A day in the life of an agent
Blogger: Janet Kobobel Grant
When I first became an agent sixteen years ago, I envisioned myself representing best-selling projects that would bring in hefty paychecks for the rest of my life. That meant I could sip refreshing drinks accessorized with little umbrellas and sigh happily when I thought about the Jag in my garage.
That daydream disappeared a long time ago! But don’t you wonder what agents do all day since we claim we aren’t lounging around with our feet up on our desks?
Here’s a peek into one of my days last week.
I start out the work day with a quick social media check-in: read some tweets, write some tweets; skim my Facebook wall, make comments where appropriate and write a little something; see what’s happening on our blog.
I then make the phone calls I assigned myself the day before. I usually have editors or clients I need to discuss projects with. On this particular day, I have several phone appointments. One is with a publisher and a marketing director set up in response to concerns I had about the marketing plan for a client’s upcoming release.
Another call is with an editor who likes a client’s proposal but thinks it could be improved if the author implemented the editor’s suggestions. I take prolific notes and call my client to brainstorm ways to respond to the editor.
Next up on the schedule: a conference call with a client who sent me five pages of single-spaced ideas for her next project. Talk about an idea machine! We have a stimulating conversation as we discuss which concepts appeal to her most and which ones I think are the best match for the market and her brand.
I have three contracts to negotiate awaiting my attention. Since working on contracts can quickly devolve into nap time (“Whereas the party of the first part assigns to the party of the second part”…ZZZZZZ), I tackle this work while I’m still fresh.
During my work on the contracts, I receive a phone call from a film producer, who wants to update me on his plan to shop a client’s projects to the studios. That’s pretty fun stuff!
I also get a phone call from one of the other Books & Such agents who has a client in crisis. A major disagreement with her editor has boiled over and must be resolved. We brainstorm the best way to address this tricky situation. I so appreciate that all the Books & Such agents are collaborators. We do lots of brainstorming to help each other with the gnarly publishing issues that pop up.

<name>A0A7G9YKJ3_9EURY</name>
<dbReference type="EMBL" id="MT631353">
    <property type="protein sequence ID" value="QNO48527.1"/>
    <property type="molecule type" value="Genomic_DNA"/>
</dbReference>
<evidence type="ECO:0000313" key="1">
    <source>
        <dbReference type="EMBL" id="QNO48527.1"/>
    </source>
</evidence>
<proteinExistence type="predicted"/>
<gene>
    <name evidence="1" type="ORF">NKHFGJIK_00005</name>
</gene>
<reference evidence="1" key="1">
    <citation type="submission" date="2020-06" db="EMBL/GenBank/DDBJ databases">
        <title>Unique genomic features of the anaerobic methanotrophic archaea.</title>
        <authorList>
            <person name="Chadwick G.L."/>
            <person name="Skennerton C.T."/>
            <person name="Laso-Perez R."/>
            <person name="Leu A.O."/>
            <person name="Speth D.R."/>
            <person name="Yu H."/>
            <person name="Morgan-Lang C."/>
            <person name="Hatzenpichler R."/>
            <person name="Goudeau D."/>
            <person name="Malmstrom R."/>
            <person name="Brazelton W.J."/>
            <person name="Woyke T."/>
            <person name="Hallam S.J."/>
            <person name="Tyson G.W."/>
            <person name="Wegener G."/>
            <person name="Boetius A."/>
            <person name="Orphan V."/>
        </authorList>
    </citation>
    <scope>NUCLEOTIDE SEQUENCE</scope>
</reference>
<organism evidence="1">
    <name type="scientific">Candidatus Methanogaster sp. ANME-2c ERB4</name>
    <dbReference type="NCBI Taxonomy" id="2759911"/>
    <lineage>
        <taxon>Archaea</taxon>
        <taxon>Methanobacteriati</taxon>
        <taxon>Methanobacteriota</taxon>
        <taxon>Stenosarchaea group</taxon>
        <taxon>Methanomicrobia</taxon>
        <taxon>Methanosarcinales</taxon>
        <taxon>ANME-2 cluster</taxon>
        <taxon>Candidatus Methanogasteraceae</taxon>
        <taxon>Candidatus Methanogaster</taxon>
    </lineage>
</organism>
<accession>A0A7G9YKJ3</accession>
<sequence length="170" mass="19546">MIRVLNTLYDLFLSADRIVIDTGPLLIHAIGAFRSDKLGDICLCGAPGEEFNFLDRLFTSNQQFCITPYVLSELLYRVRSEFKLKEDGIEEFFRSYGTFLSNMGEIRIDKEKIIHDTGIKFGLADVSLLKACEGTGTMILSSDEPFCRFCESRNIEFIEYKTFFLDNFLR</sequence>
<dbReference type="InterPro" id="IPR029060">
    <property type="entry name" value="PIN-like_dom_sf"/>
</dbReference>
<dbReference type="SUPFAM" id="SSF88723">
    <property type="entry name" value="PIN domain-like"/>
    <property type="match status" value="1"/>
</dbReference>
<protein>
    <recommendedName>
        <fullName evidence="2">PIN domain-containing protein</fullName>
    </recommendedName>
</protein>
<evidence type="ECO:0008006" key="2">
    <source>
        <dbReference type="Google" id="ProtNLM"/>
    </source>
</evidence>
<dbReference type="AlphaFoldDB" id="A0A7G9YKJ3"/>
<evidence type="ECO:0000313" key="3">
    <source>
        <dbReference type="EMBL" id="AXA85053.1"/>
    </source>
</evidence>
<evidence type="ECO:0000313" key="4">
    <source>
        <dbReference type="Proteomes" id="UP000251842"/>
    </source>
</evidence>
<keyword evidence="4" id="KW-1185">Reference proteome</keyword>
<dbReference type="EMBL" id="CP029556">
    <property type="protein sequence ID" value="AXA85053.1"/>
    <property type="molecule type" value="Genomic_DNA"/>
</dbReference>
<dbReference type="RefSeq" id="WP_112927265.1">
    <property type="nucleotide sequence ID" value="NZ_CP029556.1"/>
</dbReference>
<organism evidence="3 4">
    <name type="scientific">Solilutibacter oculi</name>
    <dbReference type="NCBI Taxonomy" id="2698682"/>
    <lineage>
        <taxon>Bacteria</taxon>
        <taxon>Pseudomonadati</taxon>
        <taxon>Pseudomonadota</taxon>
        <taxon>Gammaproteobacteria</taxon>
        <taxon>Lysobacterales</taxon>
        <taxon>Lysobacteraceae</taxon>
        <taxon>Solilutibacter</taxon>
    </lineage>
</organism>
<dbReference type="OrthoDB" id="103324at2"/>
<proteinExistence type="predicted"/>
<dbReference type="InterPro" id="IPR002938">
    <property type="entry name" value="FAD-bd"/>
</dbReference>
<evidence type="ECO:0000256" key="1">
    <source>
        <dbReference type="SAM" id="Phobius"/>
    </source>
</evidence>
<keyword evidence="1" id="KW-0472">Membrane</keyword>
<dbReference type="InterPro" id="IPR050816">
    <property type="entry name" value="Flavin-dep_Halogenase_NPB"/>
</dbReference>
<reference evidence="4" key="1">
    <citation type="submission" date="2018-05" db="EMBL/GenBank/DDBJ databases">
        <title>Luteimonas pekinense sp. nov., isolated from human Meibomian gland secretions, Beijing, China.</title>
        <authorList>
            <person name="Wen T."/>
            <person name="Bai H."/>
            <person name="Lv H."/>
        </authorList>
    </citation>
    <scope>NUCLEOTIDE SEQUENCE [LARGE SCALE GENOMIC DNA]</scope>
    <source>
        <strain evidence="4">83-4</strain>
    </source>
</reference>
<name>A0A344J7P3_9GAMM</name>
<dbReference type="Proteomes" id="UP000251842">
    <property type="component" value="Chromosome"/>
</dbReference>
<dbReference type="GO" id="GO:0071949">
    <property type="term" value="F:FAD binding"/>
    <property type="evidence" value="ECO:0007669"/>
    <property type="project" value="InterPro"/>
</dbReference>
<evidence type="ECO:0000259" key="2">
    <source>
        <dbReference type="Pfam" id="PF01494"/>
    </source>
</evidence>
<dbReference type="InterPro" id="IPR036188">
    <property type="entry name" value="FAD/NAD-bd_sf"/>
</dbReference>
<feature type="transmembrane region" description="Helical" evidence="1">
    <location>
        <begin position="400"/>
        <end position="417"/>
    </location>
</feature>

Emails haven’t been attended to yet today; so after going over the contracts and sending in revisions to the publishers, I plow my way through the approximately 100 emails I receive each day. Several hours later, I emerge from the email pile-on having ridden an emotional roller-coaster that can take me all the way from: “Here’s an offer for a three-book contract” to “Great news! I just found out my book is on the best-seller list!” to “We won’t be offering your client another contract with our publishing house” to “My publisher just rejected my contracted manuscript; now what I do!?” to “Here’s a list of ten titles for my book. Which do you like better?”
In the waning light of day, I prepare a proposal to submit. This requires making sure every salable point in the project is highlighted appropriately; the project is focused just right to meet the market’s need; the author’s platform is adequately highlighted; the book’s structure is solid; the writing is strong; the title, hook and book description are honed; ideas for endorsements are strong; comparisons to other titles are fair and well thought through. I’ll do a fair share of massaging on most proposals, and at the end of the day, it will either go back to the author for more work or be ready to submit.
Deciding on which editors to submit to and creating the email that make each editor eager to open up the attachment becomes the next task.
At this point, I’m ready for a break so I’ll take an hour or two to make dinner and eat. Then I’m generally back at work, closing out the day by reading material by potential new clients or one of my author’s completed manuscripts.
Round about 10 o’clock, I’m starting to fade. That’s when I slip into bed and close out the day by picking up my Kindle and reading either a novel for pleasure or a manuscript. This particular night I’m reading an unpublished novel by a potential client whose style I really like. I get involved and stay up too late.
Thus endeth a typical day for me. No umbrella drinks, no Jag in the garage. But plenty of stimulating work and pretty great people to work with. Ah, that’s the life.
A day in the life of an agent. Click here.
Take a peek into an agent’s day. Click here.